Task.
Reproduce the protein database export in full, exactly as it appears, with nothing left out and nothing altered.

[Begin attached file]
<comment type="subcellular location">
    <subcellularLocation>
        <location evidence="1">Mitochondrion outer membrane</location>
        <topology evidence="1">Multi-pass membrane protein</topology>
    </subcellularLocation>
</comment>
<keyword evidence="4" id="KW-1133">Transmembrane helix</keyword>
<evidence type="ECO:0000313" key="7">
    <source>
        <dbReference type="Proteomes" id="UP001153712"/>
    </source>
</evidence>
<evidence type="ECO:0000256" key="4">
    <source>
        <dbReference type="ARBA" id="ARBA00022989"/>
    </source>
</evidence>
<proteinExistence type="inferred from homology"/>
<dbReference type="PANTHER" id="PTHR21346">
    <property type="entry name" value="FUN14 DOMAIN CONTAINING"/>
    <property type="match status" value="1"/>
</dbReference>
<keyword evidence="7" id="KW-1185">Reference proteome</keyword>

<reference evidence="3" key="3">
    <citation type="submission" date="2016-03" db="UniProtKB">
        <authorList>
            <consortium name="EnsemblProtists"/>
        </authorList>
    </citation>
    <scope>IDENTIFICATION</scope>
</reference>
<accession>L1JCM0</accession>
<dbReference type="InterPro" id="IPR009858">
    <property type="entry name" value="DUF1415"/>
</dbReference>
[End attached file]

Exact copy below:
<comment type="subcellular location">
    <subcellularLocation>
        <location evidence="1">Mitochondrion outer membrane</location>
        <topology evidence="1">Multi-pass membrane protein</topology>
    </subcellularLocation>
</comment>
<keyword evidence="4" id="KW-1133">Transmembrane helix</keyword>
<evidence type="ECO:0000313" key="7">
    <source>
        <dbReference type="Proteomes" id="UP001153712"/>
    </source>
</evidence>
<evidence type="ECO:0000256" key="4">
    <source>
        <dbReference type="ARBA" id="ARBA00022989"/>
    </source>
</evidence>
<proteinExistence type="inferred from homology"/>
<dbReference type="PANTHER" id="PTHR21346">
    <property type="entry name" value="FUN14 DOMAIN CONTAINING"/>
    <property type="match status" value="1"/>
</dbReference>
<keyword evidence="7" id="KW-1185">Reference proteome</keyword>

<reference evidence="3" key="3">
    <citation type="submission" date="2016-03" db="UniProtKB">
        <authorList>
            <consortium name="EnsemblProtists"/>
        </authorList>
    </citation>
    <scope>IDENTIFICATION</scope>
</reference>
<accession>L1JCM0</accession>
<dbReference type="InterPro" id="IPR009858">
    <property type="entry name" value="DUF1415"/>
</dbReference>